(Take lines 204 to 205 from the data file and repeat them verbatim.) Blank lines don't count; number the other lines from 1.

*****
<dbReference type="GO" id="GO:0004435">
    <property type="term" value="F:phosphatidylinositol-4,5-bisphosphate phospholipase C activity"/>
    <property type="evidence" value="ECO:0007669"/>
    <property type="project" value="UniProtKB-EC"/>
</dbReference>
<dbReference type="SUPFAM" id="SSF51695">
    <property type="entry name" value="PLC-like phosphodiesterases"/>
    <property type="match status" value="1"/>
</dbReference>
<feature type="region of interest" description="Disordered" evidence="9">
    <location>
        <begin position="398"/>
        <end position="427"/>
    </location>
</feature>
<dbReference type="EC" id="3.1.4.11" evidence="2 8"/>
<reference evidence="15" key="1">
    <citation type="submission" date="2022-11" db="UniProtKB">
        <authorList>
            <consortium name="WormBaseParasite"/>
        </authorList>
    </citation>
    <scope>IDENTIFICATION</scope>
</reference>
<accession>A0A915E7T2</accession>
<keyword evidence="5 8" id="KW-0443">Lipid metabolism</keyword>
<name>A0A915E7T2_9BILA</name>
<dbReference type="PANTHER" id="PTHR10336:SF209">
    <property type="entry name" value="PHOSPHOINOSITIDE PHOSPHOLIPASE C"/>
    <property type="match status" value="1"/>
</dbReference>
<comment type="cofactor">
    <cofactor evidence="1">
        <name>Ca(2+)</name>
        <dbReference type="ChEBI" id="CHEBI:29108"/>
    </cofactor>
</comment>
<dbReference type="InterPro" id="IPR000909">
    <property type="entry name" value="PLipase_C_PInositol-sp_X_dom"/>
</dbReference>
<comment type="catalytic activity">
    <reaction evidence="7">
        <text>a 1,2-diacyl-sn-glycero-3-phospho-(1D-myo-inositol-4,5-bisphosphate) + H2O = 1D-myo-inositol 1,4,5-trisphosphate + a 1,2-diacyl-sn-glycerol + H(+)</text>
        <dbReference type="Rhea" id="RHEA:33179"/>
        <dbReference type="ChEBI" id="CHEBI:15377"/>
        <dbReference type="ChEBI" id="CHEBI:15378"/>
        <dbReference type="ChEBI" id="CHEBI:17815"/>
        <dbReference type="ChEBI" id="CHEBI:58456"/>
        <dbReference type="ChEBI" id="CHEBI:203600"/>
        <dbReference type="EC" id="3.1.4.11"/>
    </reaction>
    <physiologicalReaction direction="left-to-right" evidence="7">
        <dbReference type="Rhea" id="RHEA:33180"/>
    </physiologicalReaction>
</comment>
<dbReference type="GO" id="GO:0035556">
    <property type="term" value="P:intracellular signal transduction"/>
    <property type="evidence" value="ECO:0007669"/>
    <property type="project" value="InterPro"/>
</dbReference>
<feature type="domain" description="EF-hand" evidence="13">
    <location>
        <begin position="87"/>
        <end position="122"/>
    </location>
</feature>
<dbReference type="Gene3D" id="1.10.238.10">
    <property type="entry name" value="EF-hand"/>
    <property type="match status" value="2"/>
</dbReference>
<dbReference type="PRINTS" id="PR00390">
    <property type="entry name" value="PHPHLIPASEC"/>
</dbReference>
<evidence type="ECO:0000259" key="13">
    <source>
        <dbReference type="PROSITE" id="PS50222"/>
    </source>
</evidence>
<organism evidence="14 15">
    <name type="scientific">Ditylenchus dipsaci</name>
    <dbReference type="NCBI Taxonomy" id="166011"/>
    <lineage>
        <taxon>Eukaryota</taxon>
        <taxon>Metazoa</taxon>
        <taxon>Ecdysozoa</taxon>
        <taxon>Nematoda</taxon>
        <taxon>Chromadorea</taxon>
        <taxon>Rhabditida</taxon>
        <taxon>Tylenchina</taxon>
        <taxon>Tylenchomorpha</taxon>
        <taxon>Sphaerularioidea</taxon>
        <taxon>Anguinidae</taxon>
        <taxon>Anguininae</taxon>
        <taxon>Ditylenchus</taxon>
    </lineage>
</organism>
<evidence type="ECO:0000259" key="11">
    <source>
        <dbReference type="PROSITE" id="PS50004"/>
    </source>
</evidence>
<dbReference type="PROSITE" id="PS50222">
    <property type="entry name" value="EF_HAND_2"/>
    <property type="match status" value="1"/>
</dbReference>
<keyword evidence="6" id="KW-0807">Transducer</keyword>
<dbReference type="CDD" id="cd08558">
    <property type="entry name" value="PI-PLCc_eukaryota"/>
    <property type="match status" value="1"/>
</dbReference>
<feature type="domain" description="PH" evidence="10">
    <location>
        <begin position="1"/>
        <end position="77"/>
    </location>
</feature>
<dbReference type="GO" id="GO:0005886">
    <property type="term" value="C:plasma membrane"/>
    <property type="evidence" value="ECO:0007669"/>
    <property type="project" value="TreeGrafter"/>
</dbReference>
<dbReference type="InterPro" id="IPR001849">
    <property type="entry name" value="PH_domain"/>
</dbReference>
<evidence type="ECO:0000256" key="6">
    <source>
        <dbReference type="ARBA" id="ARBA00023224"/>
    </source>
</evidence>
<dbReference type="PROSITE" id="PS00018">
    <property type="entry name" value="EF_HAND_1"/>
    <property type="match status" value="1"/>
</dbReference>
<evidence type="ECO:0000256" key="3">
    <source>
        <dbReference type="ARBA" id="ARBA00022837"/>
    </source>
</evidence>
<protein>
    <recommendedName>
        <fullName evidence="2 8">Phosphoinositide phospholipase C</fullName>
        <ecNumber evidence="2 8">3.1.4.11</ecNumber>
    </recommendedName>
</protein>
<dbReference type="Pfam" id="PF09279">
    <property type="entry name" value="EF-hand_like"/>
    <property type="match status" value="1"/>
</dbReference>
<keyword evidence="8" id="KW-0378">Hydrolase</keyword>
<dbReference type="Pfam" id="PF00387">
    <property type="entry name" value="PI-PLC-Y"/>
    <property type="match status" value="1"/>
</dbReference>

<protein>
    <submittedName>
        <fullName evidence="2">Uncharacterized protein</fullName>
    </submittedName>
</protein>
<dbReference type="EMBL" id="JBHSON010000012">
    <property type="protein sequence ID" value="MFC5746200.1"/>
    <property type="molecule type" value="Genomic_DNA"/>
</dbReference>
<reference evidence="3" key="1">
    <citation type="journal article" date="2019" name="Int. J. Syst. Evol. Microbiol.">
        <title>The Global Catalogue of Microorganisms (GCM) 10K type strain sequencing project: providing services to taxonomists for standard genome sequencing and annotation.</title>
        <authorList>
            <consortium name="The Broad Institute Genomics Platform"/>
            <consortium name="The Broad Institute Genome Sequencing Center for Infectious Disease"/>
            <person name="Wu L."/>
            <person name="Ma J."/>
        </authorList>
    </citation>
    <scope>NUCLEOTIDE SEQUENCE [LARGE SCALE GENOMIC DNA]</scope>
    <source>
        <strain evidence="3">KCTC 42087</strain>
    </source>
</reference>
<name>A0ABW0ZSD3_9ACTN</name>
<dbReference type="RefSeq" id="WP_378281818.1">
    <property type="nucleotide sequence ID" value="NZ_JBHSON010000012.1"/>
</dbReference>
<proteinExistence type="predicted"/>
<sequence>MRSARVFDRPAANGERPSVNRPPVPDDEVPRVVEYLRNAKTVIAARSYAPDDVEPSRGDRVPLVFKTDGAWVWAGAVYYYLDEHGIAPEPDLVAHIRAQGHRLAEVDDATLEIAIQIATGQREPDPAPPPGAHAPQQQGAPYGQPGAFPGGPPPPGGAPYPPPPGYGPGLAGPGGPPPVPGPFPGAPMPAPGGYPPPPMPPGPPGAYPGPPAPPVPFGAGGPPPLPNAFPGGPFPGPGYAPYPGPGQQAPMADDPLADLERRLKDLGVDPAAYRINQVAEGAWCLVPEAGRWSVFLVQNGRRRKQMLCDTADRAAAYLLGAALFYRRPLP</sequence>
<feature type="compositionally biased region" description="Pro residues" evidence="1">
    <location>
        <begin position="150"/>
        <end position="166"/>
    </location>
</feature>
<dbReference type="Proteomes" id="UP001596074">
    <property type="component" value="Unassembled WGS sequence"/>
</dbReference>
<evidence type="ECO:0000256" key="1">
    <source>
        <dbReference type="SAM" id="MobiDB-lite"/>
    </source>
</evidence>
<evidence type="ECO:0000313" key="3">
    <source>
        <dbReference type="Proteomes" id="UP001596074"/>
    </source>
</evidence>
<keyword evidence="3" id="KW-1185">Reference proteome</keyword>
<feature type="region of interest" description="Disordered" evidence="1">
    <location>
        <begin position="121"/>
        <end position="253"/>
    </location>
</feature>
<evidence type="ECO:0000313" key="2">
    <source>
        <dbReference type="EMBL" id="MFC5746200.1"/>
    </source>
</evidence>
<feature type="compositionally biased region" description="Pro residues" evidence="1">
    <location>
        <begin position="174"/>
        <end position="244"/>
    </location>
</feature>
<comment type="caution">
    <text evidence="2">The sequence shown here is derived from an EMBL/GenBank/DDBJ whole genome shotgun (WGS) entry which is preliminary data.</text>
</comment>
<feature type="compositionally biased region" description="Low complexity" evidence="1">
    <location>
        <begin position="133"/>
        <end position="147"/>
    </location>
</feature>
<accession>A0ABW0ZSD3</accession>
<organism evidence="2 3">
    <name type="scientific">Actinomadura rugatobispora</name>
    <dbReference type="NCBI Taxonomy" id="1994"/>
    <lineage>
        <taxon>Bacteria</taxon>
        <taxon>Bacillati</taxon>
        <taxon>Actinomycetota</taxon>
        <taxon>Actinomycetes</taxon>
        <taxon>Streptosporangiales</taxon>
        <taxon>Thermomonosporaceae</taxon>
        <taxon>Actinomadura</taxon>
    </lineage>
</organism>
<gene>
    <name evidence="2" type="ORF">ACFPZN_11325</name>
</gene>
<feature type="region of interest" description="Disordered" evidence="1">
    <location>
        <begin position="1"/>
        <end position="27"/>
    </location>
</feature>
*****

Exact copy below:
<feature type="region of interest" description="Disordered" evidence="1">
    <location>